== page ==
Premature Ripening? Might Mean Late-Season Disease

It is important to scout fields and examine plants to know what is causing symptoms such as premature ripening. Don’t let the colour change of a small percentage of diseased plants affect the harvest timing of the whole field!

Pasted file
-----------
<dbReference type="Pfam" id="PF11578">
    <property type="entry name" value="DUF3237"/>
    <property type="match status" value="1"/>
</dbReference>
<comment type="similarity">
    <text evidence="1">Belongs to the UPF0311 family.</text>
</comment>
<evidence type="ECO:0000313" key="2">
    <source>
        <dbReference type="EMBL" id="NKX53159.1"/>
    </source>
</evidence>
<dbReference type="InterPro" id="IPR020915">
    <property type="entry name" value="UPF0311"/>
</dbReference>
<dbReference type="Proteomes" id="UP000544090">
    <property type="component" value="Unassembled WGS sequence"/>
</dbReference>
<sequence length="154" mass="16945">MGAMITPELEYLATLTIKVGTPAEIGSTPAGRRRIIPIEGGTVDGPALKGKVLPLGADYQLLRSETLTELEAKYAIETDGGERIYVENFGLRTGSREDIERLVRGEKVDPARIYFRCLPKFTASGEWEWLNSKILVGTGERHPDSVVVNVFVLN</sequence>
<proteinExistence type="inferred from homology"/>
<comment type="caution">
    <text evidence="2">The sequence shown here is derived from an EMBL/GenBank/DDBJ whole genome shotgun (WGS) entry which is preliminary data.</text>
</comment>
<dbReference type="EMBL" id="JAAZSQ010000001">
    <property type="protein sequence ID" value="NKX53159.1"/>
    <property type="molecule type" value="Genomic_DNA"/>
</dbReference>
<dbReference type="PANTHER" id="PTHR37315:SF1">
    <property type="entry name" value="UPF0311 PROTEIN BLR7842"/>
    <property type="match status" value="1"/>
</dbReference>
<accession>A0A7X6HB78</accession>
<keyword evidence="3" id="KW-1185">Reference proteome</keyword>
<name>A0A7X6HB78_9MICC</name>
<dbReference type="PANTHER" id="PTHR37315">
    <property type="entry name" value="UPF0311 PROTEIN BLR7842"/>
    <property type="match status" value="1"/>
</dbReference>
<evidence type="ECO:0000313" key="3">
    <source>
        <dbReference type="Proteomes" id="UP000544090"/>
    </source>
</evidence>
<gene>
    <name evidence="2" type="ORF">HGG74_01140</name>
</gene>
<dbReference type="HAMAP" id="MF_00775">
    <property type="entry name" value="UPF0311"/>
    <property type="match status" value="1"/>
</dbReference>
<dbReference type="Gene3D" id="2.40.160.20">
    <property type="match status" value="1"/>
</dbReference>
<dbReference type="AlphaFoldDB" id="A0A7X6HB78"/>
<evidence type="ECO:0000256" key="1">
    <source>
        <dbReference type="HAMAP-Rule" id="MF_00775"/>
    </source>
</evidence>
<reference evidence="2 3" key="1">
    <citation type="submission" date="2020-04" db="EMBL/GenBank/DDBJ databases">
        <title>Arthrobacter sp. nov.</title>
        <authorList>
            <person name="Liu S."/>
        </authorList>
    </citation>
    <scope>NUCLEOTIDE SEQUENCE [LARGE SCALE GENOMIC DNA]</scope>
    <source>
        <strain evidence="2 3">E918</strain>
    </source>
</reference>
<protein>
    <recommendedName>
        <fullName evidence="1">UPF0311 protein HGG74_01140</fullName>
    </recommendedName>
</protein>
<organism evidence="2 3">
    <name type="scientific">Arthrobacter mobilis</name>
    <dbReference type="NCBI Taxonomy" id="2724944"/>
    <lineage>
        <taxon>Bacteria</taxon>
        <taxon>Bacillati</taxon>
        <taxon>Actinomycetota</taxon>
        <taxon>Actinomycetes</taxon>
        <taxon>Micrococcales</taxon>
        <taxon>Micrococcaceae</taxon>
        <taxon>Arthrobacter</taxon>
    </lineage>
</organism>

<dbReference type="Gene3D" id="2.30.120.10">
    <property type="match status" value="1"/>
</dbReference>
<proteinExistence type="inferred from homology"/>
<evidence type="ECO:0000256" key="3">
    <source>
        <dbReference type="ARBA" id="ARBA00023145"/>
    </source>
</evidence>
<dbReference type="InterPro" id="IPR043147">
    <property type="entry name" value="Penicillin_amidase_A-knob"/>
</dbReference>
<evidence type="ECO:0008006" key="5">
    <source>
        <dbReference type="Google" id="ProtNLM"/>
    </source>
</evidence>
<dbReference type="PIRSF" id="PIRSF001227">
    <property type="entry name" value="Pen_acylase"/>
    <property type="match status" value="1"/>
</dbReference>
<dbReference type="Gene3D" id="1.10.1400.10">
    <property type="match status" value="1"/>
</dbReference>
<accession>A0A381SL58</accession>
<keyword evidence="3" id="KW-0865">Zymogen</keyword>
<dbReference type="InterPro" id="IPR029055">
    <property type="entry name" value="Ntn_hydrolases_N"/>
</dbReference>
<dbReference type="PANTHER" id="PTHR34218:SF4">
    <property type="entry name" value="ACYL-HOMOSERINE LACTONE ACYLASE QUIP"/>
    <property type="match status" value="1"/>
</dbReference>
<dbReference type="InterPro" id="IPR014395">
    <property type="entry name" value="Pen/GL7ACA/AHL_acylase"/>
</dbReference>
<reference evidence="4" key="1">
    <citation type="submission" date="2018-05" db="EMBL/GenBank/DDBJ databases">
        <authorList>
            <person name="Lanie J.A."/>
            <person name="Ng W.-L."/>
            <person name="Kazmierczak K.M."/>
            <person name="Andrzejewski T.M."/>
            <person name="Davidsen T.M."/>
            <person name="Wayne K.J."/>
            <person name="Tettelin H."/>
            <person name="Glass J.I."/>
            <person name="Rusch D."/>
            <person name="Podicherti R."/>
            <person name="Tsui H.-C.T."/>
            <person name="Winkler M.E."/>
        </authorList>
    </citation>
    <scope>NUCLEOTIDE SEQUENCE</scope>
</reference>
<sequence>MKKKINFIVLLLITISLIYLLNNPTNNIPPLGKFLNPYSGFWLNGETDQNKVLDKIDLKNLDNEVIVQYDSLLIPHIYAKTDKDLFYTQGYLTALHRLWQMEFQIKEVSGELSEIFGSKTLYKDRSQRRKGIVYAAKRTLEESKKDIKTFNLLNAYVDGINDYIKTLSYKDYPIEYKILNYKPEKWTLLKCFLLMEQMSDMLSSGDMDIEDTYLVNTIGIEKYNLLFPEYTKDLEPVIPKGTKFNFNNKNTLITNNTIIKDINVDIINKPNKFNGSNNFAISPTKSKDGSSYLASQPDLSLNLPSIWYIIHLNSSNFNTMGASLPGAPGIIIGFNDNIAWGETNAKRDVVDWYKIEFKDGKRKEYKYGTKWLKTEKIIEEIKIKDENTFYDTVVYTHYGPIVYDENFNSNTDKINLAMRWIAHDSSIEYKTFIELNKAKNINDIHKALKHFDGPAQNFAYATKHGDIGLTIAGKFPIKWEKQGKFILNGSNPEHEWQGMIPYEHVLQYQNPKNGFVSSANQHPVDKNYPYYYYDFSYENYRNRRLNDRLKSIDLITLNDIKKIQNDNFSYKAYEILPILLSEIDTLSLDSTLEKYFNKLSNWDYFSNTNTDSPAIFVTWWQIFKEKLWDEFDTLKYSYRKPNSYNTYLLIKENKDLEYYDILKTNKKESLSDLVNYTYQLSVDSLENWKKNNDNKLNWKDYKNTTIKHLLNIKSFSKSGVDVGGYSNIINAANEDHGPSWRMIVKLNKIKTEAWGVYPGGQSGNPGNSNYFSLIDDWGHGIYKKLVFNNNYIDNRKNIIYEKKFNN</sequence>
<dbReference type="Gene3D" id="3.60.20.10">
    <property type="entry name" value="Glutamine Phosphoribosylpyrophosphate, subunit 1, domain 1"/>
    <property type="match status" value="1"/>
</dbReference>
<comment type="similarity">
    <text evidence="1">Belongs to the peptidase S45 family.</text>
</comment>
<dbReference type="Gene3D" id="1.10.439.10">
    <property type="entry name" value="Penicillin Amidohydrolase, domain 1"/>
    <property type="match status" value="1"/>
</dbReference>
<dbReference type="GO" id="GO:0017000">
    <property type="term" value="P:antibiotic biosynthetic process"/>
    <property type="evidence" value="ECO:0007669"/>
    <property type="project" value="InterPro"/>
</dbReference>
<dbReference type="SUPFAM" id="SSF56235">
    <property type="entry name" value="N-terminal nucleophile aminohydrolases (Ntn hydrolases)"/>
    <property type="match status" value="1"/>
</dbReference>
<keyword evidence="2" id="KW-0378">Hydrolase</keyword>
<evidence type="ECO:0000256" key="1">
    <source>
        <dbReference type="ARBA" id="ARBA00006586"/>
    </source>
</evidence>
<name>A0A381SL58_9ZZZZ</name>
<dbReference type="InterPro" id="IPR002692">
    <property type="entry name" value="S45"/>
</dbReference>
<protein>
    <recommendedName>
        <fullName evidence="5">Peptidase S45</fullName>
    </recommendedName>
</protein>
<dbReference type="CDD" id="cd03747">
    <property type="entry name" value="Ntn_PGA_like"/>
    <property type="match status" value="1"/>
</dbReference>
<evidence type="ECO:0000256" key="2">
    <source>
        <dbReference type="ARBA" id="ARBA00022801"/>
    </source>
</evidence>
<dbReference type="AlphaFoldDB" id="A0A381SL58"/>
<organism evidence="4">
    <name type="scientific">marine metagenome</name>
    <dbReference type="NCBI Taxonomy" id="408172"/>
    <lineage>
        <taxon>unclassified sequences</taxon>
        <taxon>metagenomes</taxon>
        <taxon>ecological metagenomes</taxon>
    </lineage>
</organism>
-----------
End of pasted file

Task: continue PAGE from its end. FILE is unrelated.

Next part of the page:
Across the prairies, there are several reports of late-season diseases, especially sclerotinia and blackleg. In some fields, there is a significant amount of sclerotinia (up to 30% infection). In Manitoba, some of these fields were protected with a fungicide (at 20 to 30% bloom) and it appears the infection occurred later near the end of flowering. There is still reasonable seed set in some fields on these plants so they need to be considered when staging for swathing, but in most cases they represent much less than half of the total yield. Swathing the healthy plants prematurely in an attempt to salvage these diseased plants may lead to decreased yield and green seed issues. Evaluate the entire field for yield potential and determine what portion of yield these plants represent when gauging swathing timing. The best strategy may often be to focus on swathing when the healthy crop is at the proper stage, utilizing the overnight or morning dew to minimize shattering of the diseased plants as much as possible.